Unearthing Narratives from an Appalachian Hollow: The Benefits of Environmental Mitigation Banking in Cultural Resource Management
Since the creation of the National Historic Preservation Act, a pairing has developed between environmental and cultural resource management. Wetland and stream mitigation banking is a common way to offset the environmental impacts of activities permitted under the Clean Water Act. These projects are intended to create or enhance aquatic resources in order to offset impacts within the same geographic region. Their location within perpetual conservation easements and need for Section 106 review can lead to the discovery and preservation of archaeological sites. However, while environmental restoration is driven by financial opportunity, there are no financial drivers for archaeological preservation. This poster will examine how recent fieldwork at a mitigation bank led to the reconstruction of local events and family narratives across a West Virginia hollow and will call for policies which provide similar financial incentives for the preservation of cultural resources within conservation easements.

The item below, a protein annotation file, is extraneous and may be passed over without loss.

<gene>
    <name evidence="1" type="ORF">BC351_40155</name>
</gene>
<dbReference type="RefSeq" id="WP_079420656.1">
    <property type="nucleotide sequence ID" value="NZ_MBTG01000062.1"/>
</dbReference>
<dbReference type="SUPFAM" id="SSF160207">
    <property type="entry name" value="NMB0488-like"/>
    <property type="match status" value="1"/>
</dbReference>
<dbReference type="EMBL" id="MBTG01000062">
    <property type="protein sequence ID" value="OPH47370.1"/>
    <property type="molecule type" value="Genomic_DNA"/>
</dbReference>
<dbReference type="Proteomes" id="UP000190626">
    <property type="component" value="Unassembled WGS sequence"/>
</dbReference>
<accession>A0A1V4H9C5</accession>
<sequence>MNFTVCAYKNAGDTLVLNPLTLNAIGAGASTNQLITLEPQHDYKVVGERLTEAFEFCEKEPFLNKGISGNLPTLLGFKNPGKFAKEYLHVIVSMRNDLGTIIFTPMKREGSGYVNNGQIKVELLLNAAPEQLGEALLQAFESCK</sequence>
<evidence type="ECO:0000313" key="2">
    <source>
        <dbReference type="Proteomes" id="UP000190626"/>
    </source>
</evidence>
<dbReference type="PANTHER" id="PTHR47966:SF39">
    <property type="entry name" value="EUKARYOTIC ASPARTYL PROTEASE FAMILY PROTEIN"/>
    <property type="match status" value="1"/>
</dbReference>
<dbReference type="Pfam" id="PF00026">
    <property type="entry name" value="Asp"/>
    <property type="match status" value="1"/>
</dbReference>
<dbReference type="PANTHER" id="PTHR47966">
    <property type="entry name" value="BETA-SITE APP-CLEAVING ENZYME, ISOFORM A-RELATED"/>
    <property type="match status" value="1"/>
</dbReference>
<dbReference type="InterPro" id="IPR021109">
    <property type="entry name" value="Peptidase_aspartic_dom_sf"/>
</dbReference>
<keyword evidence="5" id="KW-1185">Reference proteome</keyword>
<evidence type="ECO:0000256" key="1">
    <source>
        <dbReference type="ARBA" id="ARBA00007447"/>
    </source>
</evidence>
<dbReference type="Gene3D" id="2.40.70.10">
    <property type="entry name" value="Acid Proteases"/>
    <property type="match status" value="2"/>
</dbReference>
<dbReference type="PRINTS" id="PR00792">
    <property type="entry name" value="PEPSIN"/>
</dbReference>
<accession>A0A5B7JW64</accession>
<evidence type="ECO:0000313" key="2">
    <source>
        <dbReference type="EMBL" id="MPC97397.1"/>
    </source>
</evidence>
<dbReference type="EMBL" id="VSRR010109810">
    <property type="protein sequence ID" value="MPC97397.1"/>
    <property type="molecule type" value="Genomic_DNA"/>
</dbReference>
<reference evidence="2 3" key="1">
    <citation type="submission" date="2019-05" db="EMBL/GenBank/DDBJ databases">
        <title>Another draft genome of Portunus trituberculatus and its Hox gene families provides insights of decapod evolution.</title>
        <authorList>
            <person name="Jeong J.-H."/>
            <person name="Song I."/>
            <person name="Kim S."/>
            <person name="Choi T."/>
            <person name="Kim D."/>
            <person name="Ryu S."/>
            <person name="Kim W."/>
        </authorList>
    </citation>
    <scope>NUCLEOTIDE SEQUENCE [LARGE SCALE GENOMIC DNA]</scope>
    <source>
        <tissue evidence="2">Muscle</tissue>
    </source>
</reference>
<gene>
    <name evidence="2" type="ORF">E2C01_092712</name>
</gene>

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Cite this Record
Unearthing Narratives from an Appalachian Hollow: The Benefits of Environmental Mitigation Banking in Cultural Resource Management. Matthew Victor Weiss, Ronald L. Collins. Presented at Society for Historical Archaeology, Washington, D.C. 2016 ( tDAR id: 434875)
Mid-nineteenth to mid-twentieth centuries
min long: -129.199; min lat: 24.495 ; max long: -66.973; max lat: 49.359 ;